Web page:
―ALBERT EINSTEIN, The World As I See It.
That there are unseen actions behind visible events is a fact familiar to everyone. For example, we see leaves flying about and bushes shaking, and since we know that these events do not happen through the internal efforts of leaves or bushes, we attribute them to the action of the invisible wind.
Likewise, when we drop an object to the ground, we know that the object did not fall of its own accord; we say it fell because of the invisible “pull of gravity.”
Sometimes we even attribute a visible event to the action of an invisible entity when we know there is no invisible entity present. For example, we say, “It is raining.” Our senses can see, hear and feel rain, but no matter how hard we try, they cannot detect “it.”
Of course, there are also visible actions behind many transitions. Here is a thought experiment concerning a common event:
1.) Imagine a site on which a new home is scheduled to be built. Materials and supplies have been delivered and are awaiting the arrival of the construction crew. There are stacks of lumber, piles of bricks, skids of wallboard, crates of glass, buckets of paint, kegs of nails, coils of wire, lengths of pipe, everything that will go into the new construction.
A contractor agrees to complete the building. He hires carpenters, bricklayers, painters, electricians, plumbers and any other subcontractors he needs, and eventually the building is completed.
A new entity, a house, has been introduced into the universe. The collection of materials and supplies has been given a new structure. They would have lain there forever unless some outside creative action, supplied by the contractor and his crew, occurred that transcended and transformed them. All the materials are included in the new structure, but they now perform functions that would have been impossible for unaided nature to accomplish.
Although Jesus used the following parable to illustrate a different point, it is particularly apropos for demonstrating how new living entities are introduced into the universe, and how entities, living and non-living, can interact with each other:
2.) A sower went out to sow. And as he sowed, some seeds fell on the path, and the birds came and ate them up. Other seeds fell on rocky ground, where they did not have much soil, and they sprang up quickly, since they had no depth of soil. But when the sun rose, they were scorched; and since they had no root, they withered away. Other seeds fell among thorns, and the thorns grew up and choked them. Other seeds fell on good soil and brought forth grain, some a hundredfold, some sixty, some thirty. (Mark 13, 3-8).
In order to reach their full potential, seeds need to have certain essential nutrients available: nitrogen, phosphorus, potassium, sulfur, magnesium, calcium, etc., as well as water for hydrogen and oxygen, and open access to light and air.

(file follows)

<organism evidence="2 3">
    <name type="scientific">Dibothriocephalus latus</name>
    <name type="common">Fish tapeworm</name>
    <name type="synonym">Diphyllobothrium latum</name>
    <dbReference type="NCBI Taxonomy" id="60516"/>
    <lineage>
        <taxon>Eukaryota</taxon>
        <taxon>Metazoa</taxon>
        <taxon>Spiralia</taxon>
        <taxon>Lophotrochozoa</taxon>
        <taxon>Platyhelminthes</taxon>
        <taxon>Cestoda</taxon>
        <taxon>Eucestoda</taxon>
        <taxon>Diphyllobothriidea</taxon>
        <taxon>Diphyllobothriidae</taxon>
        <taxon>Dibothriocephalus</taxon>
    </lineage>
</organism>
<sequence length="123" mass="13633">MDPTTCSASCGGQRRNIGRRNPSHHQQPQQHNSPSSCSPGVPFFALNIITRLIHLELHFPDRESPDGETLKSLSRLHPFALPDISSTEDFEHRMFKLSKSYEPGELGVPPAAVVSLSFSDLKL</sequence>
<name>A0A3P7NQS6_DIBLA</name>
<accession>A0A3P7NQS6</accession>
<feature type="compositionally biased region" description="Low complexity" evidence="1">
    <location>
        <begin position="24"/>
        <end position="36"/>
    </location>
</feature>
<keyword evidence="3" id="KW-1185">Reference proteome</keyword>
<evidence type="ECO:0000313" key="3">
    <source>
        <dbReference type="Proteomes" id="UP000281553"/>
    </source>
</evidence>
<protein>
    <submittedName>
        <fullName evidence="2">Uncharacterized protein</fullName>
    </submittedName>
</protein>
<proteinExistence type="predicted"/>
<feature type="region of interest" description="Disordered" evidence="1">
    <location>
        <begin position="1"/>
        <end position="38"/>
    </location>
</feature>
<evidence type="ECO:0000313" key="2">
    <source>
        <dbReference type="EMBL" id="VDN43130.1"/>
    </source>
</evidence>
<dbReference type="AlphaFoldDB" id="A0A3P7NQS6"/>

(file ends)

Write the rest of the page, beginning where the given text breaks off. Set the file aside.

For those seeds which fell upon the path, the action of completely unrelated entities, the birds, prevented access to the necessary nutrients.
Plants acquire the necessary nutrients through their root systems. Although the rocky soil contained the necessary elements for growth, the growth of the roots was impeded by the nonliving rocks. Consequently the plants were weak and quickly succumbed to the heat of the sun.
Seeds that landed on thorn-infested soil faced a double problem. The taller, stronger, faster growing thorns ate up most of the nutrients in the soil, and also prevented the seeds from receiving the necessary sunlight and air.
And those seeds that fell on good soil combined with the elements therein and grew into healthy plants.
Without the introduction of seeds, all the nutrients, sunshine, water, etc., would remain dormant forever. And as illustrated by the action of the birds, without the nutrients the seeds would just remain seeds forever.
This begs the question: why should there be an interaction? Why do not seeds just remain seeds, nitrogen just remains nitrogen…water just remains water, etc.? What invisible creative action causes these apparently unrelated entities to transcend and transform themselves into producing something that is more than just the sum of its parts: a brand new plant? Some invisible creative activity must be at work.
The one thing that all of our examples have in common is that individual entities were somehow transcended and transformed to create new and often different entities. Persons with a religious outlook will attribute the underlying process to God, Jehovah, Allah, etc. while those with a scientific outlook will attribute it to entropy or perhaps "tiny strings vibrating through ten or eleven dimensions." Throughout this book I will attribute this activity to the action of the Spirit. Although the term has a religious connotation, I cannot think of a more descriptive name. I hope those with a scientific bent will bear with me.